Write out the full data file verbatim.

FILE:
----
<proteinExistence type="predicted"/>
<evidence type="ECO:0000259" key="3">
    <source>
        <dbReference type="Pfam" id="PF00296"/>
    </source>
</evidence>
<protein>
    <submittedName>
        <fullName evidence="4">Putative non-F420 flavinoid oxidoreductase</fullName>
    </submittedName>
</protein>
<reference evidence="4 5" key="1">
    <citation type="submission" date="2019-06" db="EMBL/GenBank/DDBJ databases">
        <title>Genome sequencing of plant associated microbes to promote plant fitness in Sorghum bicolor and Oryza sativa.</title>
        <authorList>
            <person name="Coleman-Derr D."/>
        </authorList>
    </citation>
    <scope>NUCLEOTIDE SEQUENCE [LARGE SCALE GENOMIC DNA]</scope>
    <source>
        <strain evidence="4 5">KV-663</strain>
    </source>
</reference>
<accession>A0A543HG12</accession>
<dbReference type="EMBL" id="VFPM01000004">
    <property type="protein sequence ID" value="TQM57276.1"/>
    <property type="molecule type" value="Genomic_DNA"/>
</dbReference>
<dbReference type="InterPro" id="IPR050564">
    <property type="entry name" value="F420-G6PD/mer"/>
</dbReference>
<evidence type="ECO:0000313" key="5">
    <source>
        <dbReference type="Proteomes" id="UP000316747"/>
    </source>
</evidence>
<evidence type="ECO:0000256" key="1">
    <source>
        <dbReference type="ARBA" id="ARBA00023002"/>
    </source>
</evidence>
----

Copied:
<proteinExistence type="predicted"/>
<evidence type="ECO:0000259" key="3">
    <source>
        <dbReference type="Pfam" id="PF00296"/>
    </source>
</evidence>
<protein>
    <submittedName>
        <fullName evidence="4">Putative non-F420 flavinoid oxidoreductase</fullName>
    </submittedName>
</protein>
<reference evidence="4 5" key="1">
    <citation type="submission" date="2019-06" db="EMBL/GenBank/DDBJ databases">
        <title>Genome sequencing of plant associated microbes to promote plant fitness in Sorghum bicolor and Oryza sativa.</title>
        <authorList>
            <person name="Coleman-Derr D."/>
        </authorList>
    </citation>
    <scope>NUCLEOTIDE SEQUENCE [LARGE SCALE GENOMIC DNA]</scope>
    <source>
        <strain evidence="4 5">KV-663</strain>
    </source>
</reference>
<accession>A0A543HG12</accession>
<dbReference type="EMBL" id="VFPM01000004">
    <property type="protein sequence ID" value="TQM57276.1"/>
    <property type="molecule type" value="Genomic_DNA"/>
</dbReference>
<dbReference type="InterPro" id="IPR050564">
    <property type="entry name" value="F420-G6PD/mer"/>
</dbReference>
<evidence type="ECO:0000313" key="5">
    <source>
        <dbReference type="Proteomes" id="UP000316747"/>
    </source>
</evidence>
<evidence type="ECO:0000256" key="1">
    <source>
        <dbReference type="ARBA" id="ARBA00023002"/>
    </source>
</evidence>